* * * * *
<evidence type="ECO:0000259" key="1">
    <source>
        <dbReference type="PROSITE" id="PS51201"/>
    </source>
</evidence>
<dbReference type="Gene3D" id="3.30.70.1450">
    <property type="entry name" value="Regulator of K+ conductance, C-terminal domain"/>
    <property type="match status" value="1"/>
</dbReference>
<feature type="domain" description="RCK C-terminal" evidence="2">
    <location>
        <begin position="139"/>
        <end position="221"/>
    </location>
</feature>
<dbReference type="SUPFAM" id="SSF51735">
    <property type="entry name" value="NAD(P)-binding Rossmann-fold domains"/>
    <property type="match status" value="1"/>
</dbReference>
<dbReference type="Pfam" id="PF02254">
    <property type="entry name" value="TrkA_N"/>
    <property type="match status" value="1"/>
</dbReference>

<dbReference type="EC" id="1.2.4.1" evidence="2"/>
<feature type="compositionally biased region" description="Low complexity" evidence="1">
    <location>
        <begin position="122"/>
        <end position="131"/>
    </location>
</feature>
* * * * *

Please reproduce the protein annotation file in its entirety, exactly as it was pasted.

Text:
<evidence type="ECO:0000259" key="1">
    <source>
        <dbReference type="PROSITE" id="PS51201"/>
    </source>
</evidence>
<dbReference type="Gene3D" id="3.30.70.1450">
    <property type="entry name" value="Regulator of K+ conductance, C-terminal domain"/>
    <property type="match status" value="1"/>
</dbReference>
<feature type="domain" description="RCK C-terminal" evidence="2">
    <location>
        <begin position="139"/>
        <end position="221"/>
    </location>
</feature>
<dbReference type="SUPFAM" id="SSF51735">
    <property type="entry name" value="NAD(P)-binding Rossmann-fold domains"/>
    <property type="match status" value="1"/>
</dbReference>
<dbReference type="Pfam" id="PF02254">
    <property type="entry name" value="TrkA_N"/>
    <property type="match status" value="1"/>
</dbReference>

<dbReference type="EC" id="1.2.4.1" evidence="2"/>
<feature type="compositionally biased region" description="Low complexity" evidence="1">
    <location>
        <begin position="122"/>
        <end position="131"/>
    </location>
</feature>